The Southern Baptist Convention is the largest Protestant denomination in the US.
The Southern Baptists came into being in 1845 when the Baptist church split up over the issue of whether it's cool for Christians to own, sell, and exploit other Christians (or other people in general). The Southern Baptists are, historically, the "pro-slavery Baptists."
More recently, they're the ones whose leaders have said, for example, that God doesn't hear the prayers of Jews and that Mohammed was a demon-possessed pedophile. This year , Bush praised the Southern Baptist Convention for its tradition of tolerance. (And people say Clinton had a hard time with the truth.)
Speaking of tradition, the Southern Baptists are slowly but surely throwing out their fundamental tradition of "soul competence," the idea that a believer has the capacity to interpret Scripture without a religious leader defining a creed to be followed. The Southern Baptist Convention adopted a statement of Baptist Faith and Message in 1925. While this statement is intended not to be a creed but simply a summary of Biblical truth, it includes extra-Biblical tenets, such as monogamy and inerrancy. Lately, SBC leaders have caused a controversy in the church by revising the Baptist Faith and Message and for asking missionaries to affirm their agreement to it. One of these changes was the statement that a "wife is to submit herself graciously" to her husband, and it was this conservative movement in the church that led Jimmy Carter to distance himself from the SBC. It seems that soul competence was all well and good when it undermined the Catholic claim to fame (spiritual authority). But once too many souls were competent enough to interpret Scripture in ways that the conservative leaders didn't like, soul competence became a liability. Creeds have always been a fine expedient for church leaders seeking to expand or protect their power, and I guess it's to the Southern Baptists' credit that it took this long for soul competence to get sacrificed at the altar of 19th century orthodoxy.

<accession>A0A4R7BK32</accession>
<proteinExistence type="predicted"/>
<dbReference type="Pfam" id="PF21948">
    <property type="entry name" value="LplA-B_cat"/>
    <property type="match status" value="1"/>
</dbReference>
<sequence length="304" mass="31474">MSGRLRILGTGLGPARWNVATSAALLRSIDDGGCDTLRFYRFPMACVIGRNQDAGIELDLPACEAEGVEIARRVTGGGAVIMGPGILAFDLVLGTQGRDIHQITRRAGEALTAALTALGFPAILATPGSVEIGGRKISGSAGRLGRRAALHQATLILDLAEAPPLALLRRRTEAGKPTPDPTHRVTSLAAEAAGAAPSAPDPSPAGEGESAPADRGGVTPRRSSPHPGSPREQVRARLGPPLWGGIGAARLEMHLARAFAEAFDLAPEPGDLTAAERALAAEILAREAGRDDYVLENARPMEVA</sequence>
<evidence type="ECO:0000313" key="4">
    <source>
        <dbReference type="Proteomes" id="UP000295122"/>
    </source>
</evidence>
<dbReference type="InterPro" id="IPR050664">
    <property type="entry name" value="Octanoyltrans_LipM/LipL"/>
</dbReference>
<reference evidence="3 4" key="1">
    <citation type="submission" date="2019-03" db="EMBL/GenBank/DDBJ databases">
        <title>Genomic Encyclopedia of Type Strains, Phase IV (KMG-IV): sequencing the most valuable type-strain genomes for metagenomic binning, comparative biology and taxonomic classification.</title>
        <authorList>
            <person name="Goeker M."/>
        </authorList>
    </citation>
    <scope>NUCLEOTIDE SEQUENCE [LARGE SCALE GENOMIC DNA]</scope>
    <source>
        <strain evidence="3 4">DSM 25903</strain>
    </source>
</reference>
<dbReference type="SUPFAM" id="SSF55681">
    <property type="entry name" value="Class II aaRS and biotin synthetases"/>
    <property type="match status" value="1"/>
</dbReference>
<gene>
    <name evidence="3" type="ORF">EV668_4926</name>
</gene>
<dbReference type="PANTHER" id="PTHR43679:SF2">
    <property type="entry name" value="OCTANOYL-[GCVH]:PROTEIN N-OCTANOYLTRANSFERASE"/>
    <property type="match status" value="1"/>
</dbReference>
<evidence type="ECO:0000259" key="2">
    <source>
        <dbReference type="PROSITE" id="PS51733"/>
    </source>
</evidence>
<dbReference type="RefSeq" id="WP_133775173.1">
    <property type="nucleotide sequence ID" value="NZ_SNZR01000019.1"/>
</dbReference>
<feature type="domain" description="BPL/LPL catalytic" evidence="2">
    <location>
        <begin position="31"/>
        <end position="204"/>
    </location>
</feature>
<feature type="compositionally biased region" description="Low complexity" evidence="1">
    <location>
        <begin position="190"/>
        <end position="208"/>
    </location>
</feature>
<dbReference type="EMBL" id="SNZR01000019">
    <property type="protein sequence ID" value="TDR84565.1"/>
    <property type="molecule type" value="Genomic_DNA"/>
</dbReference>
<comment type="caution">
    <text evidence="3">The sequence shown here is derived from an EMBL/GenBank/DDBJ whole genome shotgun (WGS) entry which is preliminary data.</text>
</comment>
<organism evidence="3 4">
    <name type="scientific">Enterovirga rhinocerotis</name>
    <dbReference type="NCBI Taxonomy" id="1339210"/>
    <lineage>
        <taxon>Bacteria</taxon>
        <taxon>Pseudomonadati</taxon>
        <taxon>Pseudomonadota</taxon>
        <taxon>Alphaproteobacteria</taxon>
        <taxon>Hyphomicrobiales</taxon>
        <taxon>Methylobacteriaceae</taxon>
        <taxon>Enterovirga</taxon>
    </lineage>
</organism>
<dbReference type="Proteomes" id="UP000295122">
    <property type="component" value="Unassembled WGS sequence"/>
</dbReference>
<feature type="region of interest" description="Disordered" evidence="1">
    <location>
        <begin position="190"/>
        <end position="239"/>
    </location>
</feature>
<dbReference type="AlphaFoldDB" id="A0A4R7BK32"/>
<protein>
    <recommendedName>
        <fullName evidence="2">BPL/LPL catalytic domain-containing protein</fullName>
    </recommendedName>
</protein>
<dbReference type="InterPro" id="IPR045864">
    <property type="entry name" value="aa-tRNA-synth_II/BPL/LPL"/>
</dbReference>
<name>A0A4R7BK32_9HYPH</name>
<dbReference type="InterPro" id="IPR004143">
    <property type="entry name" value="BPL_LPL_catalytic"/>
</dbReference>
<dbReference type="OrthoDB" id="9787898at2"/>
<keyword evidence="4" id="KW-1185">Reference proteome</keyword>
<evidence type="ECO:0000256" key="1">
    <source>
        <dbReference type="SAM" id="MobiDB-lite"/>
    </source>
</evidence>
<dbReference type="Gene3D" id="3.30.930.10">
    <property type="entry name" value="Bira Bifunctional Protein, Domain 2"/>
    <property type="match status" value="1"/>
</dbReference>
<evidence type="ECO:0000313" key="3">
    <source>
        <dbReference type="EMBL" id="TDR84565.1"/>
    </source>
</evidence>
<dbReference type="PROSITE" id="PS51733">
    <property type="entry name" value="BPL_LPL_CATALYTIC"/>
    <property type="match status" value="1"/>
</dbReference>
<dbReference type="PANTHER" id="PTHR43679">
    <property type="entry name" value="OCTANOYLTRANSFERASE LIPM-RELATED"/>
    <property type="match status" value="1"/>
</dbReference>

For you philosophers following along at home, the Baptist Faith and Message addresses the sticky issue of whether God knows ahead of time whether an individual will end up in Heaven or Hell, or do we each have the free will to make choices that determine our destinies. The BFM's answer is Yes.
Unlike the Mormons, the Southern Baptists have the good fortune not to have exalted any of their 19th century theology to the status of holy writ. The idea of soul competence was a big help in this area. Thus Southern Baptists have less reason to be chagrined by the things that their 19th century leaders said and wrote than the Mormons do.